28 Engaging Miracle Creek Book Club Questions

Are you reading Miracle Creek by Angie Kim as part of your book club this month and you want to go in armed with some insightful questions? Well, you’ve come to the right place!

We’ve compiled a list of book club questions for Miracle Creek so you can start an engaging conversation about the novel with your book club members.

Of course, when discussing books at a book club, often organic questions come up based on what people have to say, so use these Miracle Creek book club questions as a guide to get you started and to inspire the conversation should it be dwindling.

Also to make your life easier, we’ve prepared a list of suggestions for what to read next, so you can offer some suggestions for the next read.

Left it too late to plan your book club meeting? Don’t worry, we have your back…


Synopsis

Miracle Creek is an Edgar Award-winning novel for the Best First Novel and has been described as a “gripping page-turner” by Time Magazine.

Set in a small town in Virginia, the story follows a group of people who met as part of a special treatment center.

The hyperbaric chamber is said to cure various conditions such as infertility and autism. But when the chamber explodes and two people are killed, it turns out the explosion was no accident.

Told through the perspectives of each character, who each has secrets and betrayals to hide.

As you go through each chapter, alliances change, and evidence is gathered.

Who do you think is behind it?

Spoiler Alert! 

Please note that the questions below contain spoilers of the book.


Generic Book Club Questions for Miracle Creek

Let’s begin the list with some generic questions to get the ball rolling. These book club questions for Miracle Creek are designed to encourage every member of your group to say something about the book.

Perhaps you have a shy member of the group or a newbie? These will help give them the confidence to speak up.

  • What did you think about the book? (obvious, but we have to say it).
  • What were your expectations before reading Miracle Creek?
  • How did Miracle Creek make you feel?
  • Which was the most interesting or disturbing scene in the book, in your opinion?
  • Were there any characters that you felt you can relate to in any way?
  • What are the key principles you have learned from the book? What have you taken away from the story?
  • Did you feel this was a slow-burning novel or a real page-turner?
  • Would you recommend this book to others?
  • Let’s talk about the cover. What do you think it represents?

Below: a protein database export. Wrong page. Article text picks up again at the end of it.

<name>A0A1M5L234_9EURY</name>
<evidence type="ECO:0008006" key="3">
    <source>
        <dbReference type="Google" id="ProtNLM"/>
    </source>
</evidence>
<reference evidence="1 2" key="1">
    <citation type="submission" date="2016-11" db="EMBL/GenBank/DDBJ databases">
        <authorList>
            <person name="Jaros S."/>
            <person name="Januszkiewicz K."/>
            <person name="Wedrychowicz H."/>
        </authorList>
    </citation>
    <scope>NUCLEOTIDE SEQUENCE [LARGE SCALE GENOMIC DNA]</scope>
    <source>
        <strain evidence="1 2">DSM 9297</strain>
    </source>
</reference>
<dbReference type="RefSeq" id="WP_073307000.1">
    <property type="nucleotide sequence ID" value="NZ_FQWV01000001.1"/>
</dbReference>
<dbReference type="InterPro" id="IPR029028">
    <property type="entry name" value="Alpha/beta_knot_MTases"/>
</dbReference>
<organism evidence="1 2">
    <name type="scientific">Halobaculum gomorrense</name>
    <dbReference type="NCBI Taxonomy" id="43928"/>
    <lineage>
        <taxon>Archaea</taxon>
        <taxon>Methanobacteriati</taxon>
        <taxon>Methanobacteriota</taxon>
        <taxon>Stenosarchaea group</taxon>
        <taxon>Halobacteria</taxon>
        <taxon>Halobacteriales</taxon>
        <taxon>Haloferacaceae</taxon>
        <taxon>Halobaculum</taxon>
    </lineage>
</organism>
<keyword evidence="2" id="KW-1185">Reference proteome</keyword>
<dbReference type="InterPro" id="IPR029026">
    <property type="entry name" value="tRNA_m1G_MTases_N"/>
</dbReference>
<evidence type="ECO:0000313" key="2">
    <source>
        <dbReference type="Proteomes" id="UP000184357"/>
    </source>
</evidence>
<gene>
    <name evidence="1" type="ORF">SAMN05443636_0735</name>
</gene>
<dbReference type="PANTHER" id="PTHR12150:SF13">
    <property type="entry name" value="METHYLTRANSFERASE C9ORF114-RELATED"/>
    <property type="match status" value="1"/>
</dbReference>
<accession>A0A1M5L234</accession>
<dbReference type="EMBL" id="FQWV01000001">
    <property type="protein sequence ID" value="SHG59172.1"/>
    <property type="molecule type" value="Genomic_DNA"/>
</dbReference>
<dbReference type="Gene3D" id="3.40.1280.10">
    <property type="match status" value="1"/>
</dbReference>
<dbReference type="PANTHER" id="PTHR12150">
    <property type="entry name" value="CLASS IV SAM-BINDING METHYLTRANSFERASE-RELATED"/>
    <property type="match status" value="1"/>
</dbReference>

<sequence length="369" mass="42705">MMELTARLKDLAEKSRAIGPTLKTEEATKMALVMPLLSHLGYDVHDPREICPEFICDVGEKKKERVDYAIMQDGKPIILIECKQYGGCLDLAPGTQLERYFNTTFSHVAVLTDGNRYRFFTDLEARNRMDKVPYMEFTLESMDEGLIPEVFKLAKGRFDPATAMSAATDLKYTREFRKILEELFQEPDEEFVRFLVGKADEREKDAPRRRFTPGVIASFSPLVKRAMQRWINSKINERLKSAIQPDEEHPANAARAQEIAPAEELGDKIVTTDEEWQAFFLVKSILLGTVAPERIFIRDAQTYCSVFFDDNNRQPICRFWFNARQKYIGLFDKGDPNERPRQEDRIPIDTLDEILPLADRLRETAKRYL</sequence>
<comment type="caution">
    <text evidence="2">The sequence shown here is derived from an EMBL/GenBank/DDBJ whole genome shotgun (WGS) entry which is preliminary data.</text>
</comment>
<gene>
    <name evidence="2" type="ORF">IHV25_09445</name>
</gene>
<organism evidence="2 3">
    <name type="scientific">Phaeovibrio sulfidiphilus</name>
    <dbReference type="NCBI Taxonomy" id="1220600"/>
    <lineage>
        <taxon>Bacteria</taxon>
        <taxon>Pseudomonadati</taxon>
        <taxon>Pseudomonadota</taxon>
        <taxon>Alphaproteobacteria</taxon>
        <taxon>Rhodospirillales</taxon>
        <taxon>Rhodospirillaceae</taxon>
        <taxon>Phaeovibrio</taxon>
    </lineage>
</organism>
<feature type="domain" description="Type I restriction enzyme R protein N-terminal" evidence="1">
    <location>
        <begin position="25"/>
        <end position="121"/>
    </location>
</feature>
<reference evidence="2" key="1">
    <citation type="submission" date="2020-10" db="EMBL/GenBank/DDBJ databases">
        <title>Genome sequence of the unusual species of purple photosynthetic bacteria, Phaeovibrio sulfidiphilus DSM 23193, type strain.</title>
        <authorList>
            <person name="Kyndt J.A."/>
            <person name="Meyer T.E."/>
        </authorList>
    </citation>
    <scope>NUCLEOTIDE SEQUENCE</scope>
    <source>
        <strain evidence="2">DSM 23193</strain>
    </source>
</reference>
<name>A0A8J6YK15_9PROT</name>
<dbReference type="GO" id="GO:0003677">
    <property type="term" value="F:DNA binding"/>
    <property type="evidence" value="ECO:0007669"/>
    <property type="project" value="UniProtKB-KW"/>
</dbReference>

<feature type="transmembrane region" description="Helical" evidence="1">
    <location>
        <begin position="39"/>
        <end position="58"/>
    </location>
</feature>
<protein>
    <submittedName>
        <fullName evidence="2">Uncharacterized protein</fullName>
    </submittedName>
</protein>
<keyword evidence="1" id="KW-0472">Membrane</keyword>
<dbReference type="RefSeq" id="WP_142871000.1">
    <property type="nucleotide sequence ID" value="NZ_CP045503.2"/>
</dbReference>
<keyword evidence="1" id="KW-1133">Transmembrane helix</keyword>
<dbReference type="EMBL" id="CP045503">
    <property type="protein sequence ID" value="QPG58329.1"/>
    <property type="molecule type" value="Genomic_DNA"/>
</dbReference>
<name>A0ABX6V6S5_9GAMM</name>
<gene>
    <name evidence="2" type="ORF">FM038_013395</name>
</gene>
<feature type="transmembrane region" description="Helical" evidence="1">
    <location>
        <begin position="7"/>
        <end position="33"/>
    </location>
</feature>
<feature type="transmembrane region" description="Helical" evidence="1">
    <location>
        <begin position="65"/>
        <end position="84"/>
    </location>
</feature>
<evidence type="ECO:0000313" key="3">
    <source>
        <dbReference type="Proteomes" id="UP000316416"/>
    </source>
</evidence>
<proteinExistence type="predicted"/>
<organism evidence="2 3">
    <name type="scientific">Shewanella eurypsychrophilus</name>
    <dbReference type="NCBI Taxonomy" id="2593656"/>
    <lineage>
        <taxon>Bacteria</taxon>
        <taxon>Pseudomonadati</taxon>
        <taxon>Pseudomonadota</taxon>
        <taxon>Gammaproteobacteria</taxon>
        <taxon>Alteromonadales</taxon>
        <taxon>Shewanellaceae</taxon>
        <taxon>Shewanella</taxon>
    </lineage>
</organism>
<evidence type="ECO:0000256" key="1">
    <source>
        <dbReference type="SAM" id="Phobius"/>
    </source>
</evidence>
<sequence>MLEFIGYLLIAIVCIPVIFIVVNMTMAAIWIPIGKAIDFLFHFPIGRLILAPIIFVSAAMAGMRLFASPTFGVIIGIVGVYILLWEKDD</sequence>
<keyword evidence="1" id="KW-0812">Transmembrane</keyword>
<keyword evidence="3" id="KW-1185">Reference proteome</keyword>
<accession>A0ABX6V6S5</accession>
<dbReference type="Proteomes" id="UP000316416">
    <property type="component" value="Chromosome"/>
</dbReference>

• Let’s talk about the ending. Were you shocked?

Miracle Creek Discussion Questions

Once you’ve gone through the general chit chat, it’s time to open up a deeper and more meaningful discussion. Here are book club discussion questions for Miracle Creek we recommend you bring up…

  • What do you think about the idea of hyperbaric oxygen therapy (HBOT)?
  • The opening chapter is written in first person, and the rest of the novel in third person. What effect does this have on the book? What is the significance of the first chapter?
  • Which character developed the most?
  • Why do you think the author chose to set the story in 2008 – 2009 and not the present day?
  • What do you think about the relationship between Pak and Young? What about the relationship between Michael and Mary? Did that seem disturbing to you?
  • Who did you think set the fire at the beginning of the book, and did that change as you continued reading?
  • Did you think Elizabeth started the fire? Or was she wrongly accused?
  • At one point, Matt implies that Pak is faking his paralysis. Do you agree?
  • Let’s talk about Elizabeth and Henry. How would you describe the relationship?
  • The author is a trial lawyer, so has experience in the legal elements of the book. Did you find the trial believable? Were there any scenes left out of the trial?

Educated Book Club Questions for Miracle Creek

Want to dive deeper into the philosophy and hidden messages of the book? Then you’re going to want to ask some of these educated book club questions for Miracle Creek.

  • Let’s talk about the chamber. The way the chamber works is to administer pure oxygen. Do you think the goal was to “cure” illnesses or just lessen the symptoms?
  • The author writes about autism as something the chamber can “cure”. Do you think the author portrays autism as something to be fixed, or do you think she approached this sensitive topic in a “love is love” and non-biased way?
  • Why did the writer choose Elizabeth to die? What was the significance of her suicide? Would she have made this decision if she knew about Mary and Pak?
  • Do you think the chamber should have been destroyed? If it existed, do you think it is right to fix everything?
  • Who is most to blame for the fire?
  • The author writes: “Tragedies don’t inoculate you against further tragedies, and misfortune doesn’t get sprinkled out in fair proportions; bad things get hurled at you in clumps and batches, unmanageable and messy.” What do you think about this?
  • The characters come from both American and Korean culture. Do you get a sense of the differences in their cultures from the story?